John le Carré knows spy craft. A master of espionage fiction, he also once served as an intelligence officer in Britain’s MI5. In a recent interview with Terry Gross of NPR’s “Fresh Air,” while promoting “A Legacy of Spies,” le Carré discussed the art of interrogation. He expressed his firm conviction that the “rough stuff” we hear about today (say, waterboarding and torture) is “quite useless,” not to mention immoral. Why? People under such pressure and pain will basically say anything to make the pain stop.

“I’ve found that trying to understand people, trying to befriend them, trying to indicate that you’re their one hope and those things—patience and actually indicating that you’re a human being is quite helpful and that most people who’ve got something on their conscience, one way or another, would quite like to confess it if the weather was in the right direction and the circumstances were right and—at least, that was my own private conclusion.”

In Psalm 32, it appears that David would readily agree. For a time, David “kept silent” about his transgressions, and it was hell. He felt guilt deep down in bones that “wasted away.” The conviction he labored under (God’s heavy hand) sapped his strength like a July drought. Then, when David was able to stop hiding and actually voice his guilt to God, forgiveness rushed in, along with the sublime experience of being “blessed.”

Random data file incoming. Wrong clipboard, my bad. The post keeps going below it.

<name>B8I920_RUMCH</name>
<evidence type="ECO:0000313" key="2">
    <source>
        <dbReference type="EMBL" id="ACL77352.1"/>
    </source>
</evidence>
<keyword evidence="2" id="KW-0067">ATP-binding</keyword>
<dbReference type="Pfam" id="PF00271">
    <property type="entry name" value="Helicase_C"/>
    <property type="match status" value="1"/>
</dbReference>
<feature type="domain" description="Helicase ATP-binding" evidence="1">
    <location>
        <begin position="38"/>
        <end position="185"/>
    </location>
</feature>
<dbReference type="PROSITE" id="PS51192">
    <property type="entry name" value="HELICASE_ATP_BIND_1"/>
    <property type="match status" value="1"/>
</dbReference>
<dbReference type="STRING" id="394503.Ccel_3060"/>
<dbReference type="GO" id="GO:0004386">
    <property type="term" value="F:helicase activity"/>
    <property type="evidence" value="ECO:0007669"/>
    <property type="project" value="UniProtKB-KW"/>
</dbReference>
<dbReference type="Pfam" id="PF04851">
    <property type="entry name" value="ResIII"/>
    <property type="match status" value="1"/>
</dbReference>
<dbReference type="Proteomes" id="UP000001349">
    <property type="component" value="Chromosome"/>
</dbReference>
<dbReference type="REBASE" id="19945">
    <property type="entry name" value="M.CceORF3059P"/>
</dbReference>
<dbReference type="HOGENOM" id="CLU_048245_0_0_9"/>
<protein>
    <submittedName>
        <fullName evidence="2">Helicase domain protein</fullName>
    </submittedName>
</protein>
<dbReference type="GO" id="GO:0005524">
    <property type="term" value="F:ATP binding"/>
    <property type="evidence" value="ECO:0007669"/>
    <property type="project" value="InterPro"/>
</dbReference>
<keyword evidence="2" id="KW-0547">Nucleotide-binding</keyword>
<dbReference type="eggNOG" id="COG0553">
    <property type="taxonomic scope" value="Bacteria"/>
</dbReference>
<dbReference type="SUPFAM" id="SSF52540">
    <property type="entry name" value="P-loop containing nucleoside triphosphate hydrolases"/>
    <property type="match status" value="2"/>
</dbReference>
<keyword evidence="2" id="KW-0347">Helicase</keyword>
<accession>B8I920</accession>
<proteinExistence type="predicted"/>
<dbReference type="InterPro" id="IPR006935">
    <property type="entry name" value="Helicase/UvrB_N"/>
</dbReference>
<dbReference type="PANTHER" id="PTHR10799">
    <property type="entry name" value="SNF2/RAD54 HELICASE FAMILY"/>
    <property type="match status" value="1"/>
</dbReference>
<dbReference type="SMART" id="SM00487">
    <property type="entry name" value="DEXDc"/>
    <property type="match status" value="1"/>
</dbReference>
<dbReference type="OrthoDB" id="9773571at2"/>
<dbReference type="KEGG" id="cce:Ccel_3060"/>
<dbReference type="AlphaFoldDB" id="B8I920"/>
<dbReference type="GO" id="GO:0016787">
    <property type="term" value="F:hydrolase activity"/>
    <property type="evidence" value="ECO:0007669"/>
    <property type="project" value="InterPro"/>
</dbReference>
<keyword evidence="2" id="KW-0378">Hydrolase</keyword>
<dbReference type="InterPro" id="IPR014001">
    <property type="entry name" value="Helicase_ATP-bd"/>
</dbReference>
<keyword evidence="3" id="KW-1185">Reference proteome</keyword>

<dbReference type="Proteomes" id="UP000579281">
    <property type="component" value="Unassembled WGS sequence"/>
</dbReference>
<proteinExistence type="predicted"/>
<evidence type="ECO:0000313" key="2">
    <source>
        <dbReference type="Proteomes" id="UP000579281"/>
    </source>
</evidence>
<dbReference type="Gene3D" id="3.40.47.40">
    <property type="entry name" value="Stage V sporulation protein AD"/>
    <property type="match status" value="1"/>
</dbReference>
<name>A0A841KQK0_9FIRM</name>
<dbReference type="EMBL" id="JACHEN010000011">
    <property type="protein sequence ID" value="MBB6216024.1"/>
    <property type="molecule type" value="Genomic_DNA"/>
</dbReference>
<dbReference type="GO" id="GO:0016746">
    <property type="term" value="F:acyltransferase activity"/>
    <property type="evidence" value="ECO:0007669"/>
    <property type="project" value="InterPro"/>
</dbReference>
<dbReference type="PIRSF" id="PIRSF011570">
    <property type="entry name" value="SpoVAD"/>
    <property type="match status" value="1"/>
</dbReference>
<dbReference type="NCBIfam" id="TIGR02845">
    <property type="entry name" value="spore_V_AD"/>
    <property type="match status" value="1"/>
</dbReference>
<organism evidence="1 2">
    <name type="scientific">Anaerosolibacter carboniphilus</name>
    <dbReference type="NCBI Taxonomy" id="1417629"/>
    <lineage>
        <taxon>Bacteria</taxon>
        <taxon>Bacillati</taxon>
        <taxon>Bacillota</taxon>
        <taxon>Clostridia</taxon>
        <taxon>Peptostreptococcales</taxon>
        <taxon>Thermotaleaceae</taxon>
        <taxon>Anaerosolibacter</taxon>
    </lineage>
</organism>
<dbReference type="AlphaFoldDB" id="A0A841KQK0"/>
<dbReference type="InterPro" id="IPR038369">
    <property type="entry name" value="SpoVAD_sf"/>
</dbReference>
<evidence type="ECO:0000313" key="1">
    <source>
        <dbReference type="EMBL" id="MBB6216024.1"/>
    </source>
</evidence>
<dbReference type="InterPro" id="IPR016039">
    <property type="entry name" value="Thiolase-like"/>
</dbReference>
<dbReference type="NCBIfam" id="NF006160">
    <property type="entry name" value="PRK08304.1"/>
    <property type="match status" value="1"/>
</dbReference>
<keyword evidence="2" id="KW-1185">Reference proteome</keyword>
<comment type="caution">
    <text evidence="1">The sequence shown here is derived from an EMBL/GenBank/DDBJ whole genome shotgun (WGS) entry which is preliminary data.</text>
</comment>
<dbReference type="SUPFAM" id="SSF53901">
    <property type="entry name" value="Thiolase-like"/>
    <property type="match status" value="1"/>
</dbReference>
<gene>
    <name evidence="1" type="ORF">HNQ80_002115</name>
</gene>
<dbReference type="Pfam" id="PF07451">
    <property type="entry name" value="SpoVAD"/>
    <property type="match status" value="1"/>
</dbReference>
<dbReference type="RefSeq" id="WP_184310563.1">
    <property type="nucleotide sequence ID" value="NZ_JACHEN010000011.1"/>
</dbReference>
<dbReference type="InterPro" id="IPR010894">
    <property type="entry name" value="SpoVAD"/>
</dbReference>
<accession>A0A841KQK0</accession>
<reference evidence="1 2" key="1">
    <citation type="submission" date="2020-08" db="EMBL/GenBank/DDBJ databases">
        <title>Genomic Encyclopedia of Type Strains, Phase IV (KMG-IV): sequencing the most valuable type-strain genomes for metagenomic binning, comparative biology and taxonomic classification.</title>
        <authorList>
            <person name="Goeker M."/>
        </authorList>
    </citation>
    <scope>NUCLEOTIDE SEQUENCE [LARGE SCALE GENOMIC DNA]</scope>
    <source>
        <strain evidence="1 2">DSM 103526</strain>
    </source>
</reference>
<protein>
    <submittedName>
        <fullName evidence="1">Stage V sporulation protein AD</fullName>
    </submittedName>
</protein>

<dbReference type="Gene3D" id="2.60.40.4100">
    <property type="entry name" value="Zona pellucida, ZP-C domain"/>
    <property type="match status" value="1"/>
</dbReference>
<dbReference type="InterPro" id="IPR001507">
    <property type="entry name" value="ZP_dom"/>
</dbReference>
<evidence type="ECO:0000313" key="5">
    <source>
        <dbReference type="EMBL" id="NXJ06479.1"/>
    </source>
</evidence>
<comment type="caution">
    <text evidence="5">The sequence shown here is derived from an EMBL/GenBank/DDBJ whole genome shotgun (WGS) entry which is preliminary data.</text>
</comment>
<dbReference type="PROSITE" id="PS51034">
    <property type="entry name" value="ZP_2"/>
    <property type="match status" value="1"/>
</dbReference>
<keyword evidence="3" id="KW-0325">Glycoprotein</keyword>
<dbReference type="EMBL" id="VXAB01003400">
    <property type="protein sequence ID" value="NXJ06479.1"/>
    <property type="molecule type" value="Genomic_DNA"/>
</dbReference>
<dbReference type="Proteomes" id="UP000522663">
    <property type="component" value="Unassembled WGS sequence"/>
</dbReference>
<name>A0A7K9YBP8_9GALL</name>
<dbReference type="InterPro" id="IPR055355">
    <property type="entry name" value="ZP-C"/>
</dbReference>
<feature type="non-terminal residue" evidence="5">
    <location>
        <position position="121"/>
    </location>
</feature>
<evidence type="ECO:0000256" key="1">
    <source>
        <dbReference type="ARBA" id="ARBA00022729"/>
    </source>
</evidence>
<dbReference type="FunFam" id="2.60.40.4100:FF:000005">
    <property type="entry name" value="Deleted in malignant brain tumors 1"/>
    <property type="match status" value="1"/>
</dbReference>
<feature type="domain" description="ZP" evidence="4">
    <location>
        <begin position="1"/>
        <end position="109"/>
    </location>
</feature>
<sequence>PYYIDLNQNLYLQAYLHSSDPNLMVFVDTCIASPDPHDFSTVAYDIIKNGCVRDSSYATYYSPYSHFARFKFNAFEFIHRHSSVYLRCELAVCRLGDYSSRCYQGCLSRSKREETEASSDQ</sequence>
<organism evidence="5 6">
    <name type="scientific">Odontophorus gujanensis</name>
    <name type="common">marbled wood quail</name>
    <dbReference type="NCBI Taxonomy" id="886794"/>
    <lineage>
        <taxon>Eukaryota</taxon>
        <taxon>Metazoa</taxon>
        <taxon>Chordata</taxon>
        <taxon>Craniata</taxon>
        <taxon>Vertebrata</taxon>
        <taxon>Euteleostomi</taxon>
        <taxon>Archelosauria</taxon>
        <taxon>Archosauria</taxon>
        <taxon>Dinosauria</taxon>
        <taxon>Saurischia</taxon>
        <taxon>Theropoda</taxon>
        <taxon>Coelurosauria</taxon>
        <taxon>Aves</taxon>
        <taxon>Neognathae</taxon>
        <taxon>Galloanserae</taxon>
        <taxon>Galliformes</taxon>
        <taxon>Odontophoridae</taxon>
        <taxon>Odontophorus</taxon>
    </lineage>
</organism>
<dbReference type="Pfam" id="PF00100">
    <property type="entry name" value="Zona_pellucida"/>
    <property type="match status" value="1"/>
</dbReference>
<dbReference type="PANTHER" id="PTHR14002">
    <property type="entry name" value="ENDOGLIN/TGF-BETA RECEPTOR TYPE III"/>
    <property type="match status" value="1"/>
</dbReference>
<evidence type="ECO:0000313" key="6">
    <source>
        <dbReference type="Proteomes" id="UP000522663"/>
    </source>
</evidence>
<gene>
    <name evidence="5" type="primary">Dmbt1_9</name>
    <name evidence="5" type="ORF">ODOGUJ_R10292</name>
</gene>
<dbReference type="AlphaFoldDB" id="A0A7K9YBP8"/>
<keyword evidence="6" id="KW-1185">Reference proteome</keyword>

Le Carré’s point is well taken—we wouldn’t want to confess to just anyone. The average interrogator, whether harsh or gentle, seeks to use us and our secrets for some national or personal good. But the God who patiently befriends us already knows our secrets. God does not need our useful information. What God desires for us is that blessed state when our pockets are emptied, each contraband transgression laid out upon the altar, so that each one might be “covered” over from here to eternity.